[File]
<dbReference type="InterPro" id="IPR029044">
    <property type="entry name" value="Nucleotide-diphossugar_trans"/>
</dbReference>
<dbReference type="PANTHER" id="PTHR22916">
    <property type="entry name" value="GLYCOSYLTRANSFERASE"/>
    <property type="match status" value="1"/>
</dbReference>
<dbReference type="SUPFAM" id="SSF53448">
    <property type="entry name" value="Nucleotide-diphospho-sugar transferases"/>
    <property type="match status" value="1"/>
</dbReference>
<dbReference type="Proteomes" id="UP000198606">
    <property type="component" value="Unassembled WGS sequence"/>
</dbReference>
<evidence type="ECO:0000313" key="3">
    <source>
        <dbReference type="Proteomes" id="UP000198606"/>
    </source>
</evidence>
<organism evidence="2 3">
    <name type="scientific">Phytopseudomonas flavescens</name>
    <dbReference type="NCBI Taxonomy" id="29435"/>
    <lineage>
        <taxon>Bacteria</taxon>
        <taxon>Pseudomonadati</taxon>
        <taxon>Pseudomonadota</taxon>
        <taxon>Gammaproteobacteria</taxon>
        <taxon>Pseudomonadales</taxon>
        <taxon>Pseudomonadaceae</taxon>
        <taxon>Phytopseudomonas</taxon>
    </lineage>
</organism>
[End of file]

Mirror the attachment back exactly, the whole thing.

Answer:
<dbReference type="InterPro" id="IPR029044">
    <property type="entry name" value="Nucleotide-diphossugar_trans"/>
</dbReference>
<dbReference type="PANTHER" id="PTHR22916">
    <property type="entry name" value="GLYCOSYLTRANSFERASE"/>
    <property type="match status" value="1"/>
</dbReference>
<dbReference type="SUPFAM" id="SSF53448">
    <property type="entry name" value="Nucleotide-diphospho-sugar transferases"/>
    <property type="match status" value="1"/>
</dbReference>
<dbReference type="Proteomes" id="UP000198606">
    <property type="component" value="Unassembled WGS sequence"/>
</dbReference>
<evidence type="ECO:0000313" key="3">
    <source>
        <dbReference type="Proteomes" id="UP000198606"/>
    </source>
</evidence>
<organism evidence="2 3">
    <name type="scientific">Phytopseudomonas flavescens</name>
    <dbReference type="NCBI Taxonomy" id="29435"/>
    <lineage>
        <taxon>Bacteria</taxon>
        <taxon>Pseudomonadati</taxon>
        <taxon>Pseudomonadota</taxon>
        <taxon>Gammaproteobacteria</taxon>
        <taxon>Pseudomonadales</taxon>
        <taxon>Pseudomonadaceae</taxon>
        <taxon>Phytopseudomonas</taxon>
    </lineage>
</organism>